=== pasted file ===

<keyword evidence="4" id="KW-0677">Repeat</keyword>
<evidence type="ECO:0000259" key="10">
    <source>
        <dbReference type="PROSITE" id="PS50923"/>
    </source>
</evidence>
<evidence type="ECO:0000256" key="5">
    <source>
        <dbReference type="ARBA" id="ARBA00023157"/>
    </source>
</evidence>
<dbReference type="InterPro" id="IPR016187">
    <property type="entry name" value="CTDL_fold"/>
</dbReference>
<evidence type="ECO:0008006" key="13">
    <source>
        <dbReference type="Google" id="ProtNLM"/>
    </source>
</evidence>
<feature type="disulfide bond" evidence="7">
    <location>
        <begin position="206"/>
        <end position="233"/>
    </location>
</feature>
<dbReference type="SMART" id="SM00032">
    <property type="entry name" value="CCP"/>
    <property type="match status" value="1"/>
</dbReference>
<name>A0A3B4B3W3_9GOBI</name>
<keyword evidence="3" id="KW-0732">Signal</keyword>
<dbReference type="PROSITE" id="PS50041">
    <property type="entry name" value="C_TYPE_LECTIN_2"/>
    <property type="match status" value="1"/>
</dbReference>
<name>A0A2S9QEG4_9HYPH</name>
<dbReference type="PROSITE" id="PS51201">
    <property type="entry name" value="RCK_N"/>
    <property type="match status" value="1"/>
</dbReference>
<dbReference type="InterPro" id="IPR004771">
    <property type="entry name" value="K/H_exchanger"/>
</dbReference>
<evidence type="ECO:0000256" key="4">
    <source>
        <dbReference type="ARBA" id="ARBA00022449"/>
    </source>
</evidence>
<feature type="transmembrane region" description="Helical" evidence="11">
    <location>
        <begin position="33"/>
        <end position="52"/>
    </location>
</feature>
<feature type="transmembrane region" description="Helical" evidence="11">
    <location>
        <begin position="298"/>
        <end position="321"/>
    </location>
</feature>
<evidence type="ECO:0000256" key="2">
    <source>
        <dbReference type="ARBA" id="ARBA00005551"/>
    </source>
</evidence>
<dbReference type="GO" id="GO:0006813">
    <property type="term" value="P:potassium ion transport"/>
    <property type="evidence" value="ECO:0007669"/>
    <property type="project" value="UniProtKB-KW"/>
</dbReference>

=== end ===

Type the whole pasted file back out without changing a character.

<keyword evidence="4" id="KW-0677">Repeat</keyword>
<evidence type="ECO:0000259" key="10">
    <source>
        <dbReference type="PROSITE" id="PS50923"/>
    </source>
</evidence>
<evidence type="ECO:0000256" key="5">
    <source>
        <dbReference type="ARBA" id="ARBA00023157"/>
    </source>
</evidence>
<dbReference type="InterPro" id="IPR016187">
    <property type="entry name" value="CTDL_fold"/>
</dbReference>
<evidence type="ECO:0008006" key="13">
    <source>
        <dbReference type="Google" id="ProtNLM"/>
    </source>
</evidence>
<feature type="disulfide bond" evidence="7">
    <location>
        <begin position="206"/>
        <end position="233"/>
    </location>
</feature>
<dbReference type="SMART" id="SM00032">
    <property type="entry name" value="CCP"/>
    <property type="match status" value="1"/>
</dbReference>
<name>A0A3B4B3W3_9GOBI</name>
<keyword evidence="3" id="KW-0732">Signal</keyword>
<dbReference type="PROSITE" id="PS50041">
    <property type="entry name" value="C_TYPE_LECTIN_2"/>
    <property type="match status" value="1"/>
</dbReference>
<name>A0A2S9QEG4_9HYPH</name>
<dbReference type="PROSITE" id="PS51201">
    <property type="entry name" value="RCK_N"/>
    <property type="match status" value="1"/>
</dbReference>
<dbReference type="InterPro" id="IPR004771">
    <property type="entry name" value="K/H_exchanger"/>
</dbReference>
<evidence type="ECO:0000256" key="4">
    <source>
        <dbReference type="ARBA" id="ARBA00022449"/>
    </source>
</evidence>
<feature type="transmembrane region" description="Helical" evidence="11">
    <location>
        <begin position="33"/>
        <end position="52"/>
    </location>
</feature>
<feature type="transmembrane region" description="Helical" evidence="11">
    <location>
        <begin position="298"/>
        <end position="321"/>
    </location>
</feature>
<evidence type="ECO:0000256" key="2">
    <source>
        <dbReference type="ARBA" id="ARBA00005551"/>
    </source>
</evidence>
<dbReference type="GO" id="GO:0006813">
    <property type="term" value="P:potassium ion transport"/>
    <property type="evidence" value="ECO:0007669"/>
    <property type="project" value="UniProtKB-KW"/>
</dbReference>